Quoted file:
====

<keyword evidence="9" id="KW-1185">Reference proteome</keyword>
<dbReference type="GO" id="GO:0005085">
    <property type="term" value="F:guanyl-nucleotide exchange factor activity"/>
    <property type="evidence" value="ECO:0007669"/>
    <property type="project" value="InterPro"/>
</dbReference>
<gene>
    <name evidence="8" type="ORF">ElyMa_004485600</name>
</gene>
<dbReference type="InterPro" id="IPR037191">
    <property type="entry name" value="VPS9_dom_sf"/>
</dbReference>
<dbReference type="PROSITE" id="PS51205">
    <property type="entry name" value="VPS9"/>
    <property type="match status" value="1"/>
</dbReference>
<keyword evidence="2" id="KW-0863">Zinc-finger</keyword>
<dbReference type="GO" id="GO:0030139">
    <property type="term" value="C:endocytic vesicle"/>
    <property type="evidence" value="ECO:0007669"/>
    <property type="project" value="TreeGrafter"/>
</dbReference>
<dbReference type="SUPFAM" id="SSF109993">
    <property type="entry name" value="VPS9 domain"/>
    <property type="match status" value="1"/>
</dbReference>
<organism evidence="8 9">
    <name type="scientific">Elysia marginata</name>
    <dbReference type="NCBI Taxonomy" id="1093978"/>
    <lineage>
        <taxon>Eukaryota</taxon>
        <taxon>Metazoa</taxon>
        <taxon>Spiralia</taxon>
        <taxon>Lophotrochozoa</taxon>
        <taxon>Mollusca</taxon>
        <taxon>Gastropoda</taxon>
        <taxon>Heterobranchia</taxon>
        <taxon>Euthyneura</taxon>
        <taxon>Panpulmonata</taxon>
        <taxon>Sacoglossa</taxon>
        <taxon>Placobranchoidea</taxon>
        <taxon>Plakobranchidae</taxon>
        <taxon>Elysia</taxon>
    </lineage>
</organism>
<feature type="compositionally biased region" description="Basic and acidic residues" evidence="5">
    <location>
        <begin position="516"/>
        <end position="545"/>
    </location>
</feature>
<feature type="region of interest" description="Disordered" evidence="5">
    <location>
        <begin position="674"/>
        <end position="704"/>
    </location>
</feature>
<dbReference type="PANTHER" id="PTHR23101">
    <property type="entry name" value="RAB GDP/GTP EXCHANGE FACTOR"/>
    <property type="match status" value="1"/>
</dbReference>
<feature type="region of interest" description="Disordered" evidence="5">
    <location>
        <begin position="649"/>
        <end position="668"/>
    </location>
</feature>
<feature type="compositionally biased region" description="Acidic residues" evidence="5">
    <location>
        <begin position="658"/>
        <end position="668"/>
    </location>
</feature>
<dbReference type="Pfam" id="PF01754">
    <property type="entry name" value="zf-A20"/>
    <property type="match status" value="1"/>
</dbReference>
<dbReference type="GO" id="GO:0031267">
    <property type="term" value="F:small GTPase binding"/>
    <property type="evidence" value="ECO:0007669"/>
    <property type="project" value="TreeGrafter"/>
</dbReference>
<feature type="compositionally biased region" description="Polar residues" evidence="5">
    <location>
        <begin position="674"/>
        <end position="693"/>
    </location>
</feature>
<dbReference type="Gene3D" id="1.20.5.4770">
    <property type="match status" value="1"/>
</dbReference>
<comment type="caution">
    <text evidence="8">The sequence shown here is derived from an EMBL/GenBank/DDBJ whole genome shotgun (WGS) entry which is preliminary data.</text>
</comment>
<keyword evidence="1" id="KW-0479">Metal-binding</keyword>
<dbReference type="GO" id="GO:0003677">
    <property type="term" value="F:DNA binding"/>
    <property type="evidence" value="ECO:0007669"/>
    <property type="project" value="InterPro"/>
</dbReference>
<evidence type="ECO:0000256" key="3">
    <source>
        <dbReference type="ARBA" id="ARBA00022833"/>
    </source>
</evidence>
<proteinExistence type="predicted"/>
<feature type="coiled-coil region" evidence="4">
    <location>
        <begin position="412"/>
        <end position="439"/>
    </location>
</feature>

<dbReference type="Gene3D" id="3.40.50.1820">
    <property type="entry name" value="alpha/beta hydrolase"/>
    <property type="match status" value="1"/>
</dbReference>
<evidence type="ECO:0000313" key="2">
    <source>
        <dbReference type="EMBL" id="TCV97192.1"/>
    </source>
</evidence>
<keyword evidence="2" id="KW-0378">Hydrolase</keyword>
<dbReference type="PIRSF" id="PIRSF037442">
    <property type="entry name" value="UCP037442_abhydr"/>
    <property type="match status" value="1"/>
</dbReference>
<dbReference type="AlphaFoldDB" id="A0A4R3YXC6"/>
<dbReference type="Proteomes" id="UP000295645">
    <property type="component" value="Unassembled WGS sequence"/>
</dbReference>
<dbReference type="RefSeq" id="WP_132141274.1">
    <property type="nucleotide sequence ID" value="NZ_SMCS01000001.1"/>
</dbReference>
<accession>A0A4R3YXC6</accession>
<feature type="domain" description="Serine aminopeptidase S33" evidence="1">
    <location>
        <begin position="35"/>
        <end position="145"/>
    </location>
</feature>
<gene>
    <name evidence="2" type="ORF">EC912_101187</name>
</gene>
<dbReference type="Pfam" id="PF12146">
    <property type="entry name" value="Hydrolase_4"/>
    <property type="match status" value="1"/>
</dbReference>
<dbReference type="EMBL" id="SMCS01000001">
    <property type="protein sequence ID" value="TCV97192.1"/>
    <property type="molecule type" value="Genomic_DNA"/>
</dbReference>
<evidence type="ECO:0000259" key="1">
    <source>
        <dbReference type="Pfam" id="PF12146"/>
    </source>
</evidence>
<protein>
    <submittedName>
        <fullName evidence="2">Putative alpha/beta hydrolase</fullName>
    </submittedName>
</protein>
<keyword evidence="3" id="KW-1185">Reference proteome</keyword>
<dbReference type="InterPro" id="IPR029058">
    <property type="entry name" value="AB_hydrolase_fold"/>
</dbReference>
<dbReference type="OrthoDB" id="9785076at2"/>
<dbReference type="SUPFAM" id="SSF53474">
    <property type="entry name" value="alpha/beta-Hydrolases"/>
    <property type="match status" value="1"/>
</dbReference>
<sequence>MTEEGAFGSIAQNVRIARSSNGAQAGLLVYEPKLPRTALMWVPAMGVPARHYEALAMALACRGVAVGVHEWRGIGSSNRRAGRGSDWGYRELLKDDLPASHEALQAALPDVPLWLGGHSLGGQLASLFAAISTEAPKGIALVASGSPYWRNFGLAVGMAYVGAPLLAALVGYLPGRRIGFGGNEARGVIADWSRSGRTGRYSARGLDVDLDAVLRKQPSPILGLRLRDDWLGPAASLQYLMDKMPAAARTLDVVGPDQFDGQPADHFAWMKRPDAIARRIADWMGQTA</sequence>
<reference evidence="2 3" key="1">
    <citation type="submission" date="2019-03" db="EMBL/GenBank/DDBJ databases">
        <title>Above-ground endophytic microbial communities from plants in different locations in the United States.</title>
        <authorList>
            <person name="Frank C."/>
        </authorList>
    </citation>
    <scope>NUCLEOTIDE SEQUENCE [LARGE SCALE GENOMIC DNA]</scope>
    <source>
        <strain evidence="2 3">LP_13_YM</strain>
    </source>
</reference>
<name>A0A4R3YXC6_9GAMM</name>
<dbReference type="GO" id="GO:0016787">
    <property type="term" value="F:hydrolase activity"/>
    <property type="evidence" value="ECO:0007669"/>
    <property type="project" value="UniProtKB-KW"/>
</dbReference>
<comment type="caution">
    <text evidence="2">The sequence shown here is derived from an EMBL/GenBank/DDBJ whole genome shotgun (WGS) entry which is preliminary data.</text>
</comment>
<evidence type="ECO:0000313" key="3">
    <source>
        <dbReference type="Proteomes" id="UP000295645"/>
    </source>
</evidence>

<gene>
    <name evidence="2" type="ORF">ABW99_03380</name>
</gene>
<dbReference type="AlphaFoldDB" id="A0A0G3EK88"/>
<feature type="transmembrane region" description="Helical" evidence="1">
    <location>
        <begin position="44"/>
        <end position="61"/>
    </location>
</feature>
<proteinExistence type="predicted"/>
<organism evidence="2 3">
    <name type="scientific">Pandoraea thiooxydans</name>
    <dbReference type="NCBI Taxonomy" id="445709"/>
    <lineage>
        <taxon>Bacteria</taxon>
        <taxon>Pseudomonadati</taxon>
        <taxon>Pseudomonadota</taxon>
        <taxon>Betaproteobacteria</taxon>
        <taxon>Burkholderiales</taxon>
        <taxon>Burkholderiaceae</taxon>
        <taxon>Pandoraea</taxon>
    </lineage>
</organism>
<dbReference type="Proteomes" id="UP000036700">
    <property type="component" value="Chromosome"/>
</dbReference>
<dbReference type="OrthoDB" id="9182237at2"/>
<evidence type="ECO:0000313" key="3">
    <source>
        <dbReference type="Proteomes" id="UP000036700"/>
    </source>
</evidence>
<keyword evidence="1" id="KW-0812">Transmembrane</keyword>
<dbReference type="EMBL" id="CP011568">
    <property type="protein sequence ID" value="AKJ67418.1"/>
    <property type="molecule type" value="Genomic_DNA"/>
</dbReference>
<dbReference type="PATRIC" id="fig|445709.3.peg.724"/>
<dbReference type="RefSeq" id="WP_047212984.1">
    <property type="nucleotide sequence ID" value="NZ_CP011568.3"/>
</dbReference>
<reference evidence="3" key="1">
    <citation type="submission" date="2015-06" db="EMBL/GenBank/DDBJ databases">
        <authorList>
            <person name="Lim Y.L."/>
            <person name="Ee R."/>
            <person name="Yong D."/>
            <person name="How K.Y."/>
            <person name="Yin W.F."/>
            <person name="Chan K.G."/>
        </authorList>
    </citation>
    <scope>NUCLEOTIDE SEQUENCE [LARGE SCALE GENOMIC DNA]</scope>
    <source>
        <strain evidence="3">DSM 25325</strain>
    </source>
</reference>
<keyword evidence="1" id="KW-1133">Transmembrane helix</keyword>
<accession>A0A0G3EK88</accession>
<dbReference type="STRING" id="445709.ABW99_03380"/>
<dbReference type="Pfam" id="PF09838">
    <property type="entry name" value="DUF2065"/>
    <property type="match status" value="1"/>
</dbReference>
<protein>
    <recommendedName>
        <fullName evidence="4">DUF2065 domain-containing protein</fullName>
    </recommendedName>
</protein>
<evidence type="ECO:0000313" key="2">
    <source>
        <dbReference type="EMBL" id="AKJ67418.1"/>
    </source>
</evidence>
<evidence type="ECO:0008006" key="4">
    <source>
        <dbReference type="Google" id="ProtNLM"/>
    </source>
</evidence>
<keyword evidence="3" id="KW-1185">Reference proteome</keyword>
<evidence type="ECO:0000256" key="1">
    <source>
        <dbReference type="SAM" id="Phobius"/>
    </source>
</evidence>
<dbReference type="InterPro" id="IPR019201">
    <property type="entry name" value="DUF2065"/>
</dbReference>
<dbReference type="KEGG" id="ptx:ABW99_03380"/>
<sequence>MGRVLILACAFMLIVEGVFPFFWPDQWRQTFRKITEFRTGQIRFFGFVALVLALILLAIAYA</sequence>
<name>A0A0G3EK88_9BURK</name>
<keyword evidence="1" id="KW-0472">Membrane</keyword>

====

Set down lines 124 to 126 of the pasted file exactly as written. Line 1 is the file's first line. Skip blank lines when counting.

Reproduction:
    <property type="entry name" value="UCP037442_abhydr"/>
    <property type="match status" value="1"/>
</dbReference>